by Eric Stashin (aka The Rotoprofessor)
Obviously there are always prospects whose stock is rising and falling, given their performances. While it’s impossible to pinpoint all of them, here are a few players whose early season numbers are sending then to either soar or sink (all stats are through Saturday):
Max Schrock – Second Baseman – Oakland A’s
Playing at Double-A he’s hitting .276 with 5 HR, 15 RBI, 17 R and 3 SB over 152 AB. His most impressive mark is his ability to make consistent contact, with an 11.11% strikeout rate. After striking out 42 times over 534 AB across four levels in ’16, it’s obvious that it’s an attribute that will allow him to produce a strong average.
It doesn’t come with much power, at least not yet, though he did hit 32 doubles, 2 triples and 9 HR a year ago. We can’t expect significant power, considering he’s listed at 5’8” and 180 pounds, though as MLB.com noted prior to the season there is a little bit of pop in his bat:
“…he has some surprising power to his pull side that gives him 12-15 home-run potential, with average speed and good instincts that make him a threat on the basepaths.”
With his ability to hit, something that he’s continuing to show despite moving up in level, 10/10 production would make him an extreme asset. While D.J. LeMahieu plays half his games at Coors Field, last season he hit .348 with 11 HR and 11 SB. That’s the type of production that Schrock is capable of (.300/10/10), even playing half his games in Oakland.
While it’s not necessarily a sexy profile, without a true counting stat carrying skill, it’s one that will make him a strong MLB player (especially as a #2 hitter) and a contributor across the board.
Stock – Rising
Player Comparison – D.J. LeMahieu
Ryan Mountcastle – Shortstop – Baltimore Orioles
It’s interesting that the 36th overall pick in the 2015 draft has often fallen under-the-radar. It’s not to say that he’s blown us away with his numbers, after slashing .281/.319/.426 at Single-A in 2016 while struggling to draw many walks (5.1%). However playing at High-A to open 2017, it’s impossible to ignore the numbers he’s posted:
.331 (56-169), 8 HR, 32 RBI, 29 R, 3 SB
Even more impressive is that he’s added 15 doubles and 1 triple, showing an intriguing upside in the power department. The problem is his plate discipline, something that Rich Wilson of Prospect 361 noted prior to the season:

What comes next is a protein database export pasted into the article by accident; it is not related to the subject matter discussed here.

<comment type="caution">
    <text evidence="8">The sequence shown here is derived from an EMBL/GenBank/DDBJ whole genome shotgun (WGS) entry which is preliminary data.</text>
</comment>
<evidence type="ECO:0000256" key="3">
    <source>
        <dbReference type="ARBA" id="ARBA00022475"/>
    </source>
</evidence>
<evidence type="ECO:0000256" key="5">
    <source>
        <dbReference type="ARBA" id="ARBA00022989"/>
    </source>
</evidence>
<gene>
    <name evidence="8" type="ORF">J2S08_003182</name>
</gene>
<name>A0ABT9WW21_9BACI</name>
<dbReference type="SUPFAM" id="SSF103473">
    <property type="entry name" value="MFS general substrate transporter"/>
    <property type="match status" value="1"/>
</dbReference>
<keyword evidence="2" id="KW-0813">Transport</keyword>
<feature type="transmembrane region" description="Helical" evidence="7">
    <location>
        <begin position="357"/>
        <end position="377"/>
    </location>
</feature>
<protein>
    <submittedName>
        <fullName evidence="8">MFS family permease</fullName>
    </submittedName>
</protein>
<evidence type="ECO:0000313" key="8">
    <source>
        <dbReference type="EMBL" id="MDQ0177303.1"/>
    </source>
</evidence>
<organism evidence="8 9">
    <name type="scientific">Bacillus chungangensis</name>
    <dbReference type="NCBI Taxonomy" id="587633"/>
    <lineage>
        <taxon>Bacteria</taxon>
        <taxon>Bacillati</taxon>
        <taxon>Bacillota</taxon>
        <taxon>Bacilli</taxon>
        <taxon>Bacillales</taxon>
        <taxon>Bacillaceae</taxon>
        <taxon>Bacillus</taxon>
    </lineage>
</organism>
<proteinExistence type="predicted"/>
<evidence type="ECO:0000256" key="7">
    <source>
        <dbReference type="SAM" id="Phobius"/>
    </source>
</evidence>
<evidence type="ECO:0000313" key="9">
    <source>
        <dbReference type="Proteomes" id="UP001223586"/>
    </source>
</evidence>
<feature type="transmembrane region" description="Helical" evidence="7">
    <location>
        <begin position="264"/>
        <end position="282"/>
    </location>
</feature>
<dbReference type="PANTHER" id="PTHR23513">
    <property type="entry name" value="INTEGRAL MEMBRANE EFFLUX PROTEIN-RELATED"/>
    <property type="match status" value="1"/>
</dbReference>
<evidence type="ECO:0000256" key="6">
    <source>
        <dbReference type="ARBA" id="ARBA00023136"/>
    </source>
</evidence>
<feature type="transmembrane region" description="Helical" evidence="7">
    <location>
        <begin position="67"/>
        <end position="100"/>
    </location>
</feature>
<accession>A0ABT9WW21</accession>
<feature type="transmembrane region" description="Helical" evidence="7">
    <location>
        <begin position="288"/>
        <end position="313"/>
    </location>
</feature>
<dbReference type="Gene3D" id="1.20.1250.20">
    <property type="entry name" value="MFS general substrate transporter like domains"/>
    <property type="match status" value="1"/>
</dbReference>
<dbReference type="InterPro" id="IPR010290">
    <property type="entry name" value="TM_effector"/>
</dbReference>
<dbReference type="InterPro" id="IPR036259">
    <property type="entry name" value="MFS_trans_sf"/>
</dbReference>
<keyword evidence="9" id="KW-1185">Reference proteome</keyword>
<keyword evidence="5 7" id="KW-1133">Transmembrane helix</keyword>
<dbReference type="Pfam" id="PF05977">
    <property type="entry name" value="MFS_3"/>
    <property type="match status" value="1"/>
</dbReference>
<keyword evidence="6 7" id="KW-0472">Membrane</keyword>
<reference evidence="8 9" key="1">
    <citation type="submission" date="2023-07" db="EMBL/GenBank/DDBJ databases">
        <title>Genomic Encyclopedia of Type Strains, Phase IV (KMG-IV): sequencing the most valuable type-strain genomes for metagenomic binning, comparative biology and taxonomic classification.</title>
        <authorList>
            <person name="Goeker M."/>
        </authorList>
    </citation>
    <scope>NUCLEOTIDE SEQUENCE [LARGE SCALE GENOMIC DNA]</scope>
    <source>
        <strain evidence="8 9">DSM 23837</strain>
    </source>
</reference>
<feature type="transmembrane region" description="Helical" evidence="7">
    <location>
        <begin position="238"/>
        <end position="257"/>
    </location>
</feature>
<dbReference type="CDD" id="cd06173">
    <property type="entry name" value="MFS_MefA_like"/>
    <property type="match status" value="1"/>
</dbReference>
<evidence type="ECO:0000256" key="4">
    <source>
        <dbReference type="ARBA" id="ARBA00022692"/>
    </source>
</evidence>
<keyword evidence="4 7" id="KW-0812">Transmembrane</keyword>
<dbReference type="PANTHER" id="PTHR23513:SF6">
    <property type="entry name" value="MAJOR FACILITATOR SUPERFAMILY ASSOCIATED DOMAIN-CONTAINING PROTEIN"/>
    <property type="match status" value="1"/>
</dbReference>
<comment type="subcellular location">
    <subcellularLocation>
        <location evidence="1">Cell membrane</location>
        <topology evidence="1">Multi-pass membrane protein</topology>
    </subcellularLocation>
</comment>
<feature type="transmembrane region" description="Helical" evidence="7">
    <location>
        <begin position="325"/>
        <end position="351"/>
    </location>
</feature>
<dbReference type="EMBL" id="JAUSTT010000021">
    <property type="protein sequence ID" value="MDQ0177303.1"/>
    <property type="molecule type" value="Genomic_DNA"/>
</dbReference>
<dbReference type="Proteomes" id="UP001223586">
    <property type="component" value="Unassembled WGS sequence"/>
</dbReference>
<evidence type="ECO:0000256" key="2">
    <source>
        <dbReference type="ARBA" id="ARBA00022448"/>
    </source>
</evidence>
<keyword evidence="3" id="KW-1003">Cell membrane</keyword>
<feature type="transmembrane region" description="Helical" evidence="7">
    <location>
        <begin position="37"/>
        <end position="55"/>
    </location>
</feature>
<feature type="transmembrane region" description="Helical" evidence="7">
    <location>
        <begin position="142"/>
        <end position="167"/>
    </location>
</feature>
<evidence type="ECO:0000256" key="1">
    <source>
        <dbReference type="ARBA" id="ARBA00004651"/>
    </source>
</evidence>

“Mountcastle has a chance to be an above-average offensive player. He has plus bat speed, great hand-eye coordination and the ability to square up a baseball. His approach needs work as he swings at everything, but hopefully that will come with time.”
His strikeout rate has been fine thus far this season (16.76%), but he continues to fail to draw walks (3.35%). That’s something that could be exposed as he moves up against more advanced pitching, so keep it in mind.
As an interesting comparison, could he ultimately be a similar player to Jonathan Schoop? Schoop showed a similar plate discipline while at High-A (13.4% strikeout rate, 6.7% walk rate in 329 PA in ’11), and that’s something we saw continue into the Majors (while he’s improved this season, there’s still reason to be skeptical). A .253 career hitter thus far, with a 22.6% strikeout rate and 3.2% walk rate, his limitations are obvious.
While you’d think a comparison to Schoop is a positive, and it is, it obviously comes with limitations. Mountcastle does have more speed, and could become a 20/10 type option, but with it a subpar average if he can’t improve his plate discipline.
Stock – Rising, but limited
Player Comparison – Jonathan Schoop
Sources – MILB.com, Fangraphs
Make sure to check out all of our 2017 Prospect Rankings: